Now mind you, I have lived my entire life in Knoxville. It wasn't that I was afraid to leave here, not at all, it was that the opportunity had never presented itself. Now that it has, I must admit that it is pretty darn scary. I am leaving behind a disabled mother who will have to be attended to by my wonderful 82-year-old grandmother and grandfather, and a devoted father who cannot even discuss his 'little Amo' moving. I worry more for my grandmother as she has devoted the last 4 years of her life to my sons. Not a week goes by that she doesn't see them nor a day that she doesn't call. She has been my rock, my teacher, my best friend. I cannot fathom the thought of something happening to her and me not being here to help. I realize that decisions of that magnitude are out of my hands, but you have to understand that I have somehow ended up the matriarch of this family. I have been the one that they call when someone is sick, needs a ride to wherever, or simply needs a hole dug in their yard. I have fixed phones and brownies in the same day. It has just been the way.

My father is my other concern. He and I have always been close. He has brought stability to an otherwise shaky childhood. He prevented many bad situations form happening just by being there. He guarded me with his life and sacrificed much to ensure my success. He has been an inspiration and a confidant for many years. I know he will be lonely. I have no doubt. I regret taking his grandsons six hours away for a job. But what I hate the most is that he doesn't understand the motive. He sees it as 'chasing the dollar', which is not the focus at all. Certainly it is a pay increase, but the position that is offered is one that Steve would never attain at his current employer.

My husband has worked harder than I have ever seen anyone else to ensure a good life for his family. He put himself through grad school while working full-time, teaching full-time and operating our balloon company on the weekends. It was crazy. We never saw him...and I was pregnant with Spruce and on bed rest! It was the busiest time of our lives. But, we both know that God carried us through all that for a reason. Doors have been opened that ordinarily would not have been and it is amazing.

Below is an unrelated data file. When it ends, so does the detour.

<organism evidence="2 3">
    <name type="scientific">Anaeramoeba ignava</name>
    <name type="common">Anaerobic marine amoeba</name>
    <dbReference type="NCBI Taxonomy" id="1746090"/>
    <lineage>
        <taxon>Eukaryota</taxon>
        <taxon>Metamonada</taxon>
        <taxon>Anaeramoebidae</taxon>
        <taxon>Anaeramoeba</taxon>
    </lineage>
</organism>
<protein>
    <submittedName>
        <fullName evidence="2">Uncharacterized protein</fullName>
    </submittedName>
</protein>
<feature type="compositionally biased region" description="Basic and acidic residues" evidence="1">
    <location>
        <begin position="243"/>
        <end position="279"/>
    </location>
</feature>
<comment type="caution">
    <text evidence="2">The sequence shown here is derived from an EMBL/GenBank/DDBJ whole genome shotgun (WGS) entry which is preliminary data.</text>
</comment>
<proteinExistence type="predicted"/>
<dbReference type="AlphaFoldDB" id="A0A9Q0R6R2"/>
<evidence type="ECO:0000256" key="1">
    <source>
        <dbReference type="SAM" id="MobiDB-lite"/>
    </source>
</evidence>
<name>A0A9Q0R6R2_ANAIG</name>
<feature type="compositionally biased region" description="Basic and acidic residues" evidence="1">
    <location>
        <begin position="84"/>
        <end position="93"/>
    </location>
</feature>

Through all of this worry, my biggest concern is the boys. Spruce isn't really old enough to understand the impact of the word 'moving', but Beaux is a different story. Just past October we moved from Fountain City to Powell. Not a big jump, but we left behind the home he knew, the friends that were just up the street, and the park that we walked to often. It was a big change for him. Much bigger than I had anticipated. Because of that, our preparation for this move must be as low-hype as possible...which with family members who can't even discuss it...geez.

Last week the realtor put the big yellow sign in the yard. We hadn't thought much about it until we pulled in the neighborhood and saw it for the first time. Beaux honed in on it immediately. "Daddy! Why is that sign in our yard?!" My husband tried to explain it to the best of his ability, but the timing was just bad. The rest of the evening, Beaux was acting worse than I have ever seen. That night, as I was tucking him in, I asked him what was wrong. He fidgeted around and finally said, "Mommy, I just don't know what is going to happen to me." Talk about breaking your heart... I resisted my first response of 'well, honey, you are staying with the house', as I have learned in four years that smartass answers don't translate well to preschoolers. I did my best to explain that he loved the old house and he loves this house, so of course he will love the new house. I think he bought far.

It is just in these moments of uncertainty that you always go back to what you know. What you have understood to be fact. My safe spots have always been the conversations with my great-grandmother. She was one of the wisest women I have ever known. I was trying to explain all this to my neighbor the other day and told her that my great-grandmother used to always say, "When God closes a door, he opens a window." She looked me dead in the eye and said, "Yes, but it's hell in the hallway."

Talk about clarity...

Puppy Love Leads to a Dog's Life...right?